Camden County marks Mental Health Awareness Month
In its second year, Camden’s mental health awareness walk connects residents with resources in the community.
The Camden County Prosecutor’s Office, in conjunction with county agencies, hosted a mental health awareness walk on Saturday at Wiggins Waterfront Park in Camden in recognition of Mental Health Awareness Month.
“The pandemic, if anything, exacerbated people who either were predisposed to having a mental health issue or condition, and then it was compounded,” Camden County Prosecutor Grace MacAuly said.
MacAuly also said the purpose is to connect residents who may be going through a tough time with resources through a fun community event. She adds that over the last decade, she has seen that the prevalence of untreated mental health issues can lead to incarceration.
“We see people coming into the criminal justice system that really would never be in that situation in the first place, but for either an undiagnosed mental health issue or disorder, or one that’s diagnosed but maybe not properly treated,” MacAuly said.
Several county agencies took part in the event, including the Office of Mental Health and Addiction and Youth Advocate Programs. Other organizations were present as well, including Princeton House, Rutgers Behavioral Health, and Sunrise Detox.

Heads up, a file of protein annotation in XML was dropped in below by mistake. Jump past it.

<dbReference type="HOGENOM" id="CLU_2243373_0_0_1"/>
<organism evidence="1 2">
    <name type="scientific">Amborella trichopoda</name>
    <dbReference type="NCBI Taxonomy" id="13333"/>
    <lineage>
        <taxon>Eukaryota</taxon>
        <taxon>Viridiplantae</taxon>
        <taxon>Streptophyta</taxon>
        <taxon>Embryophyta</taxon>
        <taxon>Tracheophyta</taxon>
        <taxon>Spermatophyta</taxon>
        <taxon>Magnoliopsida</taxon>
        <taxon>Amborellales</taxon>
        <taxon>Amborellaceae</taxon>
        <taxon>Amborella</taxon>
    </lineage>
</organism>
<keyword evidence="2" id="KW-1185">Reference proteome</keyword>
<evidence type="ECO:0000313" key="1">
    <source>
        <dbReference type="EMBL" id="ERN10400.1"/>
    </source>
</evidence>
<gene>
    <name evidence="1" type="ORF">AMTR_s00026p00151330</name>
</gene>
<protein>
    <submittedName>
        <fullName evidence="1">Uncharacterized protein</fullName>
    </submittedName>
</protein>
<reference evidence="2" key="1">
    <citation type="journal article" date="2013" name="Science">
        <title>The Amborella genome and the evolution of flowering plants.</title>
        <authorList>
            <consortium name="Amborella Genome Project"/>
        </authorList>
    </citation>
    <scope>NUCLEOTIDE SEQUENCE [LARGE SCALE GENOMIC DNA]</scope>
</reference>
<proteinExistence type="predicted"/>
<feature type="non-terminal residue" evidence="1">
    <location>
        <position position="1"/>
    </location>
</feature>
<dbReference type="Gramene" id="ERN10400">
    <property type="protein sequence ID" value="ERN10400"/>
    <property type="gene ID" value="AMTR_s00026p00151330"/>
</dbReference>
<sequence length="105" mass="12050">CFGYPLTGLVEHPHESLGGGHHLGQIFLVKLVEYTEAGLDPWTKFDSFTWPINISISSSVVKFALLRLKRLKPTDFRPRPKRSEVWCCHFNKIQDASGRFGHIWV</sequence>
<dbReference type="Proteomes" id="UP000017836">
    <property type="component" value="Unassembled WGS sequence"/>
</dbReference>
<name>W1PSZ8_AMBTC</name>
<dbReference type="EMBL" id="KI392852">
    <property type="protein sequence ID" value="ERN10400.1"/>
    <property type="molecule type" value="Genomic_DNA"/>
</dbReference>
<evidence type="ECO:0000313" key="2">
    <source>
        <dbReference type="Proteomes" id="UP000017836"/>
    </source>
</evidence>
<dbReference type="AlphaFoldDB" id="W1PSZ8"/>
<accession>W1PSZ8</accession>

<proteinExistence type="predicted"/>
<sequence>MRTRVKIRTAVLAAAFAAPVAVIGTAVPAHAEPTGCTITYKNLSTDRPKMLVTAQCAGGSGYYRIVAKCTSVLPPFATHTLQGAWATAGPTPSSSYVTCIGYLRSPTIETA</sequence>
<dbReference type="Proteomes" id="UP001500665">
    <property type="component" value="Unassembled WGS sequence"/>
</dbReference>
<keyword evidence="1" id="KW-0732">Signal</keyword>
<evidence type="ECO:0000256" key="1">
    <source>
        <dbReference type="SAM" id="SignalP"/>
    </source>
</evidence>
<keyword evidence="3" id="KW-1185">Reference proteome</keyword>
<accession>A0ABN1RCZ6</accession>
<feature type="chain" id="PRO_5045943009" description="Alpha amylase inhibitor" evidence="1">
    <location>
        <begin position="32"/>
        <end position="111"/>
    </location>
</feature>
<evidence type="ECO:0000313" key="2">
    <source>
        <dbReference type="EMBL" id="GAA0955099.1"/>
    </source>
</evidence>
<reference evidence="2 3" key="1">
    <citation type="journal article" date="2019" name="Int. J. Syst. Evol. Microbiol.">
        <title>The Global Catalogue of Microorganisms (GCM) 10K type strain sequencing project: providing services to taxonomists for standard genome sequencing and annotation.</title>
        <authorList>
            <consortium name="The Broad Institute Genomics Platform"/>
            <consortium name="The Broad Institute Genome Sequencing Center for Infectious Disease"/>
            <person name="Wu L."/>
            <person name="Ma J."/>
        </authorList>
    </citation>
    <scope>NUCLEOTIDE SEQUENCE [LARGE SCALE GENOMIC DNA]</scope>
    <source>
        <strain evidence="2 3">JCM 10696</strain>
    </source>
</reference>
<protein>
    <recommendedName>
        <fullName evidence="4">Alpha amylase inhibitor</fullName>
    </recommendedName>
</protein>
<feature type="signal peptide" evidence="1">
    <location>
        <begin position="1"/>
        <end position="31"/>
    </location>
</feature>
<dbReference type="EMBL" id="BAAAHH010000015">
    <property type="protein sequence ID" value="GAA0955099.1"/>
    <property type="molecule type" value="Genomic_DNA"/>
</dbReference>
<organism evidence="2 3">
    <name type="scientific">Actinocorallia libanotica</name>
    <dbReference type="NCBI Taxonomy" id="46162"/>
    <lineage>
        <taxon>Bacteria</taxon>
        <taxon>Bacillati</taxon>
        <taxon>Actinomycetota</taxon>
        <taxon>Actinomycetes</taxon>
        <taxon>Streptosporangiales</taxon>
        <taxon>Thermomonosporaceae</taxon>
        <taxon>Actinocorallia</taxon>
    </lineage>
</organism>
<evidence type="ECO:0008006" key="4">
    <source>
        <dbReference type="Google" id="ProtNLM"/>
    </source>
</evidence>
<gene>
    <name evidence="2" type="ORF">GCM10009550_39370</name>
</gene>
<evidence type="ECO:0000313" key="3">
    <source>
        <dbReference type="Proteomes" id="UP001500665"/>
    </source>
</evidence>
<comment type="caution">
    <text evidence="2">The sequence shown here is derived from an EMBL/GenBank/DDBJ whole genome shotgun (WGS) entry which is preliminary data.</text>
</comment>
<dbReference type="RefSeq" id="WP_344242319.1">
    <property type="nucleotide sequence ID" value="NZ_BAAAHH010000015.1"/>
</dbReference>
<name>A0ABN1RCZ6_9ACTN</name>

MacAuly said that within the prosecutor’s office, maintaining mental wellness is a priority. Investigators and staff members often work on difficult cases that can be taxing, so the office has initiatives that create opportunities for employees to care for themselves, like a wellness room with a vitamin D lamp and relaxing music.
“Anyone at any time can just go in there and take a break,” she said. “You can read a book…do a little workout. We have a yoga mat. You can practice meditation.”
There is also a psychologist available and “holistic wellness dogs.”
Additionally, there is a unit within the prosecutor’s office that assists crime victims and their families, as well as any witnesses. They refer people to “any service that they need, no matter what.”
“Whether it’s substance abuse, whether they need help with relocation or housing, or a certain type of doctor or a therapy…[we] connect them to the appropriate services,” said MacAuly.
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